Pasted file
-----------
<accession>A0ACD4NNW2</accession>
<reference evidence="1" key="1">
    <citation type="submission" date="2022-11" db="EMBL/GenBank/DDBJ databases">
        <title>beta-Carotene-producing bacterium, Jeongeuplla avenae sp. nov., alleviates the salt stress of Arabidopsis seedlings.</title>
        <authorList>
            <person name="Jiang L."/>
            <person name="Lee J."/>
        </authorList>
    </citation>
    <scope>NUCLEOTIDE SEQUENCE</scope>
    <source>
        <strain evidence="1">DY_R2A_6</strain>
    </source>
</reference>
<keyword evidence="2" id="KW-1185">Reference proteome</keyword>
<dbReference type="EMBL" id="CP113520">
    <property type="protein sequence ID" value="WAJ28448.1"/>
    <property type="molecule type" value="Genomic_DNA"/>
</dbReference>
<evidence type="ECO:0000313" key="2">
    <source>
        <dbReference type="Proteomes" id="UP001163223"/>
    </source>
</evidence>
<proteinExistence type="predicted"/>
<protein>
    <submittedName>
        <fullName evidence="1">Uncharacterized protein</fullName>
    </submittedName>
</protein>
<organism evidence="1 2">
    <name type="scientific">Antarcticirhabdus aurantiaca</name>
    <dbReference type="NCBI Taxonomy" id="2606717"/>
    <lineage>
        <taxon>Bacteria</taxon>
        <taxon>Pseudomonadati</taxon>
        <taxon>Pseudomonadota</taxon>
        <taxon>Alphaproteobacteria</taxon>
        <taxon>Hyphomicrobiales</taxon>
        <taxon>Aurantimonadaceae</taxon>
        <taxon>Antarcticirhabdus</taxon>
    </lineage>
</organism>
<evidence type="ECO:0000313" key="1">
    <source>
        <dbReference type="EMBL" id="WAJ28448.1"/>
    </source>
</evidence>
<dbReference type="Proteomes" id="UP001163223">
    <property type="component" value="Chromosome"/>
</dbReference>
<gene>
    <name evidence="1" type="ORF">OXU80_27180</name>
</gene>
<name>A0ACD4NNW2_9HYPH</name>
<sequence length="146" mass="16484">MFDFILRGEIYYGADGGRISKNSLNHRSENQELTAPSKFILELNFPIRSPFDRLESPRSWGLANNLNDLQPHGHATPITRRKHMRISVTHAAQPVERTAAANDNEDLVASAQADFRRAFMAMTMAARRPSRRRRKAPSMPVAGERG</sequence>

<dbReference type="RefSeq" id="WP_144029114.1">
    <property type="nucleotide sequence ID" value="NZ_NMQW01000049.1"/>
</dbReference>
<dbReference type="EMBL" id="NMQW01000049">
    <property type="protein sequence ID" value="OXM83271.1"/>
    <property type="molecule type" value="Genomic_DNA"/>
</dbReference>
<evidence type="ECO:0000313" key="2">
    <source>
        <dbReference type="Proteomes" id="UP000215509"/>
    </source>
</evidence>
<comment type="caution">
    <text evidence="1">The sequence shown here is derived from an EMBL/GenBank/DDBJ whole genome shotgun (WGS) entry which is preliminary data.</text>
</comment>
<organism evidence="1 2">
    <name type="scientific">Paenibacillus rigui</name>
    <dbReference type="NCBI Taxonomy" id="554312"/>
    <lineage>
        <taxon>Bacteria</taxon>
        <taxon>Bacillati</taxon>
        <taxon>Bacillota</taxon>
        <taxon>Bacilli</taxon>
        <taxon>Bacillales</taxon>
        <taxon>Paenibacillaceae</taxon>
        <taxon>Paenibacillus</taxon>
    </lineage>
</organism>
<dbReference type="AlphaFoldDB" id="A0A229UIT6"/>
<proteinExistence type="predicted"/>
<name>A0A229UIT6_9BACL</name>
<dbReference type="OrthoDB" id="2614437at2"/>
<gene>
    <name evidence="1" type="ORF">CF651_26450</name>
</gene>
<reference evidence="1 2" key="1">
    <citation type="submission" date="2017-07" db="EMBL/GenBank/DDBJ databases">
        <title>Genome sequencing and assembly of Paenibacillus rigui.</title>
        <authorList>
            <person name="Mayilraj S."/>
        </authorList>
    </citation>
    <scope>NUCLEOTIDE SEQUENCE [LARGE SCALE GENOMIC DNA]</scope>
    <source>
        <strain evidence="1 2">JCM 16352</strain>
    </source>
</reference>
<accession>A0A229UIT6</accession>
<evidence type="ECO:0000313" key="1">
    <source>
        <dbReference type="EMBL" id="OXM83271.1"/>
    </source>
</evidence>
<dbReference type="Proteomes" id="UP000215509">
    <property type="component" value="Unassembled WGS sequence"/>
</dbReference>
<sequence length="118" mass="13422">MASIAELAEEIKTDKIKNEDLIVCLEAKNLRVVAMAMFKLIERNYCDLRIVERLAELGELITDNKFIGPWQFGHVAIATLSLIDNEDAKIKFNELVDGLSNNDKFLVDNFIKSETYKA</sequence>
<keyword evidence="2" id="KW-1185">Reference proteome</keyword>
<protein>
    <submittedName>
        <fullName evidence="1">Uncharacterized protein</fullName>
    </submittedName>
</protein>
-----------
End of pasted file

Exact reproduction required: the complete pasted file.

<accession>A0ACD4NNW2</accession>
<reference evidence="1" key="1">
    <citation type="submission" date="2022-11" db="EMBL/GenBank/DDBJ databases">
        <title>beta-Carotene-producing bacterium, Jeongeuplla avenae sp. nov., alleviates the salt stress of Arabidopsis seedlings.</title>
        <authorList>
            <person name="Jiang L."/>
            <person name="Lee J."/>
        </authorList>
    </citation>
    <scope>NUCLEOTIDE SEQUENCE</scope>
    <source>
        <strain evidence="1">DY_R2A_6</strain>
    </source>
</reference>
<keyword evidence="2" id="KW-1185">Reference proteome</keyword>
<dbReference type="EMBL" id="CP113520">
    <property type="protein sequence ID" value="WAJ28448.1"/>
    <property type="molecule type" value="Genomic_DNA"/>
</dbReference>
<evidence type="ECO:0000313" key="2">
    <source>
        <dbReference type="Proteomes" id="UP001163223"/>
    </source>
</evidence>
<proteinExistence type="predicted"/>
<protein>
    <submittedName>
        <fullName evidence="1">Uncharacterized protein</fullName>
    </submittedName>
</protein>
<organism evidence="1 2">
    <name type="scientific">Antarcticirhabdus aurantiaca</name>
    <dbReference type="NCBI Taxonomy" id="2606717"/>
    <lineage>
        <taxon>Bacteria</taxon>
        <taxon>Pseudomonadati</taxon>
        <taxon>Pseudomonadota</taxon>
        <taxon>Alphaproteobacteria</taxon>
        <taxon>Hyphomicrobiales</taxon>
        <taxon>Aurantimonadaceae</taxon>
        <taxon>Antarcticirhabdus</taxon>
    </lineage>
</organism>
<evidence type="ECO:0000313" key="1">
    <source>
        <dbReference type="EMBL" id="WAJ28448.1"/>
    </source>
</evidence>
<dbReference type="Proteomes" id="UP001163223">
    <property type="component" value="Chromosome"/>
</dbReference>
<gene>
    <name evidence="1" type="ORF">OXU80_27180</name>
</gene>
<name>A0ACD4NNW2_9HYPH</name>
<sequence length="146" mass="16484">MFDFILRGEIYYGADGGRISKNSLNHRSENQELTAPSKFILELNFPIRSPFDRLESPRSWGLANNLNDLQPHGHATPITRRKHMRISVTHAAQPVERTAAANDNEDLVASAQADFRRAFMAMTMAARRPSRRRRKAPSMPVAGERG</sequence>

<dbReference type="RefSeq" id="WP_144029114.1">
    <property type="nucleotide sequence ID" value="NZ_NMQW01000049.1"/>
</dbReference>
<dbReference type="EMBL" id="NMQW01000049">
    <property type="protein sequence ID" value="OXM83271.1"/>
    <property type="molecule type" value="Genomic_DNA"/>
</dbReference>
<evidence type="ECO:0000313" key="2">
    <source>
        <dbReference type="Proteomes" id="UP000215509"/>
    </source>
</evidence>
<comment type="caution">
    <text evidence="1">The sequence shown here is derived from an EMBL/GenBank/DDBJ whole genome shotgun (WGS) entry which is preliminary data.</text>
</comment>
<organism evidence="1 2">
    <name type="scientific">Paenibacillus rigui</name>
    <dbReference type="NCBI Taxonomy" id="554312"/>
    <lineage>
        <taxon>Bacteria</taxon>
        <taxon>Bacillati</taxon>
        <taxon>Bacillota</taxon>
        <taxon>Bacilli</taxon>
        <taxon>Bacillales</taxon>
        <taxon>Paenibacillaceae</taxon>
        <taxon>Paenibacillus</taxon>
    </lineage>
</organism>
<dbReference type="AlphaFoldDB" id="A0A229UIT6"/>
<proteinExistence type="predicted"/>
<name>A0A229UIT6_9BACL</name>
<dbReference type="OrthoDB" id="2614437at2"/>
<gene>
    <name evidence="1" type="ORF">CF651_26450</name>
</gene>
<reference evidence="1 2" key="1">
    <citation type="submission" date="2017-07" db="EMBL/GenBank/DDBJ databases">
        <title>Genome sequencing and assembly of Paenibacillus rigui.</title>
        <authorList>
            <person name="Mayilraj S."/>
        </authorList>
    </citation>
    <scope>NUCLEOTIDE SEQUENCE [LARGE SCALE GENOMIC DNA]</scope>
    <source>
        <strain evidence="1 2">JCM 16352</strain>
    </source>
</reference>
<accession>A0A229UIT6</accession>
<evidence type="ECO:0000313" key="1">
    <source>
        <dbReference type="EMBL" id="OXM83271.1"/>
    </source>
</evidence>
<dbReference type="Proteomes" id="UP000215509">
    <property type="component" value="Unassembled WGS sequence"/>
</dbReference>
<sequence length="118" mass="13422">MASIAELAEEIKTDKIKNEDLIVCLEAKNLRVVAMAMFKLIERNYCDLRIVERLAELGELITDNKFIGPWQFGHVAIATLSLIDNEDAKIKFNELVDGLSNNDKFLVDNFIKSETYKA</sequence>
<keyword evidence="2" id="KW-1185">Reference proteome</keyword>
<protein>
    <submittedName>
        <fullName evidence="1">Uncharacterized protein</fullName>
    </submittedName>
</protein>